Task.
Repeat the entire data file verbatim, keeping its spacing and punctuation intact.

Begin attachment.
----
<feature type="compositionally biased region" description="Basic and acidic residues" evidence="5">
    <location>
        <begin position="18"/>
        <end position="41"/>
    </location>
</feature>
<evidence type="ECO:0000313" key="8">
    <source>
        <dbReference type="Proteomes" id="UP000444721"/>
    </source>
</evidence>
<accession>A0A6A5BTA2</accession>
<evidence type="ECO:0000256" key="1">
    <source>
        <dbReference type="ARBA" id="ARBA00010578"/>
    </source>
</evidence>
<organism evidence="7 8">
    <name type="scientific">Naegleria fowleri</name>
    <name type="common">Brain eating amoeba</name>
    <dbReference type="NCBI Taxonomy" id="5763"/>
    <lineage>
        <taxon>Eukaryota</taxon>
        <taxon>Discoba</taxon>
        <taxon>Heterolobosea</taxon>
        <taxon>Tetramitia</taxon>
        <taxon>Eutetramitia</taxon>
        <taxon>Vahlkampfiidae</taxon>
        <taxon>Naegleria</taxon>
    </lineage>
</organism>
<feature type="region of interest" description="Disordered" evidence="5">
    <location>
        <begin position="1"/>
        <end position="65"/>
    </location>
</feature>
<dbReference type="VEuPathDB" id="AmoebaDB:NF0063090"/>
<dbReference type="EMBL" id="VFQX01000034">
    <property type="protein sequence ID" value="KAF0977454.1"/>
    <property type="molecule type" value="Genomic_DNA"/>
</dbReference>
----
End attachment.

<feature type="compositionally biased region" description="Basic and acidic residues" evidence="5">
    <location>
        <begin position="18"/>
        <end position="41"/>
    </location>
</feature>
<evidence type="ECO:0000313" key="8">
    <source>
        <dbReference type="Proteomes" id="UP000444721"/>
    </source>
</evidence>
<accession>A0A6A5BTA2</accession>
<evidence type="ECO:0000256" key="1">
    <source>
        <dbReference type="ARBA" id="ARBA00010578"/>
    </source>
</evidence>
<organism evidence="7 8">
    <name type="scientific">Naegleria fowleri</name>
    <name type="common">Brain eating amoeba</name>
    <dbReference type="NCBI Taxonomy" id="5763"/>
    <lineage>
        <taxon>Eukaryota</taxon>
        <taxon>Discoba</taxon>
        <taxon>Heterolobosea</taxon>
        <taxon>Tetramitia</taxon>
        <taxon>Eutetramitia</taxon>
        <taxon>Vahlkampfiidae</taxon>
        <taxon>Naegleria</taxon>
    </lineage>
</organism>
<feature type="region of interest" description="Disordered" evidence="5">
    <location>
        <begin position="1"/>
        <end position="65"/>
    </location>
</feature>
<dbReference type="VEuPathDB" id="AmoebaDB:NF0063090"/>
<dbReference type="EMBL" id="VFQX01000034">
    <property type="protein sequence ID" value="KAF0977454.1"/>
    <property type="molecule type" value="Genomic_DNA"/>
</dbReference>